The same truth is indicated in the palm branches which they hold in their hands. By these we are referred, no doubt, to the celebration of the Feast of Tabernacles, when the children of Israel commemorated how they had been in the desert, and joyously thought of their being led out of bondage into the land of promise. So also this multitude: they have been in the wilderness of life, of sin and imperfection, of suffering and want and death. But they are all through: they are now in the land of promise, They celebrate their final deliverance and entrance into the land of glory.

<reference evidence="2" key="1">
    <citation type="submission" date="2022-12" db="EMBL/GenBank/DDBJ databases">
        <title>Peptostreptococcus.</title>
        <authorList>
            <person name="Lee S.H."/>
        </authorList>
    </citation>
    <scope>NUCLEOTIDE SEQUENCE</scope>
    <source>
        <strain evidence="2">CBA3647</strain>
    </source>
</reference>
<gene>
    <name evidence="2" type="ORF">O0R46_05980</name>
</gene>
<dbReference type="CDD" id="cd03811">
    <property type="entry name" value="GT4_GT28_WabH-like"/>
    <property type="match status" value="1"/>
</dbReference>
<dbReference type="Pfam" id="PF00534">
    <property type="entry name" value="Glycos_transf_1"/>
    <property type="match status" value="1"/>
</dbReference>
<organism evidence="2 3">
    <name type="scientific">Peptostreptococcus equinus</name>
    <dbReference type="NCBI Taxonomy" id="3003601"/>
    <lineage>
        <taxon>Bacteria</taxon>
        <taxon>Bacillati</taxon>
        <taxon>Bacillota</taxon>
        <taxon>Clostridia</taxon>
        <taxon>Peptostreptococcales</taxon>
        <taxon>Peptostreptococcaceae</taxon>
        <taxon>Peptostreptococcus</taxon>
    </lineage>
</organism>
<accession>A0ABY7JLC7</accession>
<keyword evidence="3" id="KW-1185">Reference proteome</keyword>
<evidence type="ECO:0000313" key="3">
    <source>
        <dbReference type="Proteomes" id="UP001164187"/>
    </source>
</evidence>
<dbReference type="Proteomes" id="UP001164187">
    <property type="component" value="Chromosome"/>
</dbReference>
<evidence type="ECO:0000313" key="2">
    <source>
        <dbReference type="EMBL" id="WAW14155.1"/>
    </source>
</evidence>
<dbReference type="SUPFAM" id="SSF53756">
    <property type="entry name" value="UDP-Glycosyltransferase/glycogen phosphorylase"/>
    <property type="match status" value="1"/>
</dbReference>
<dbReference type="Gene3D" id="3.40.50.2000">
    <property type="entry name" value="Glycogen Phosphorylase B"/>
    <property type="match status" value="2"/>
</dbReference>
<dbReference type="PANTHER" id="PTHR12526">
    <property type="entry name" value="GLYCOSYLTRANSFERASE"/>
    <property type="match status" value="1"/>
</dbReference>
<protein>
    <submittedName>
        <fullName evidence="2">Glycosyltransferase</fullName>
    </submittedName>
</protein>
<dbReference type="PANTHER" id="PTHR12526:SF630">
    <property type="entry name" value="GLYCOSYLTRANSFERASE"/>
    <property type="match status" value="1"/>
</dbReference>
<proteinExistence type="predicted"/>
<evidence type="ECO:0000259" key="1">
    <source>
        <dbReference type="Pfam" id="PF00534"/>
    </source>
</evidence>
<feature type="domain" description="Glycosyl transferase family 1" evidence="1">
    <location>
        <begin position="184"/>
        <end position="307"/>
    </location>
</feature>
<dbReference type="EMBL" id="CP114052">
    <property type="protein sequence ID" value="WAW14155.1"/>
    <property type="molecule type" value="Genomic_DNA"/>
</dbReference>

Finally, this is also indicated by the place where they are now found. They stand before the throne and the Lamb. They are in the place where the glory of Almighty God and of the Lamb shines forth, where the elders worship, and all creation with the mighty angels praise the name of the God of their salvation. They are, in a word, in that new economy of things that has been pictured to us in the fourth chapter of this book, that new economy that was to replace the old dispensation of imperfection, the new economy of the perfected kingdom of glory. And there they stand, that is, they are ready for worship and service and praise. In a word, this portion permits us to cast a glance into the future, to see what will be the portion of the people of God when all shall have been accomplished and when the new heavens and the new earth shall have been realized. This numberless throng is the multitude of the people of God after they shall have been gathered in eternal glory in the new creation.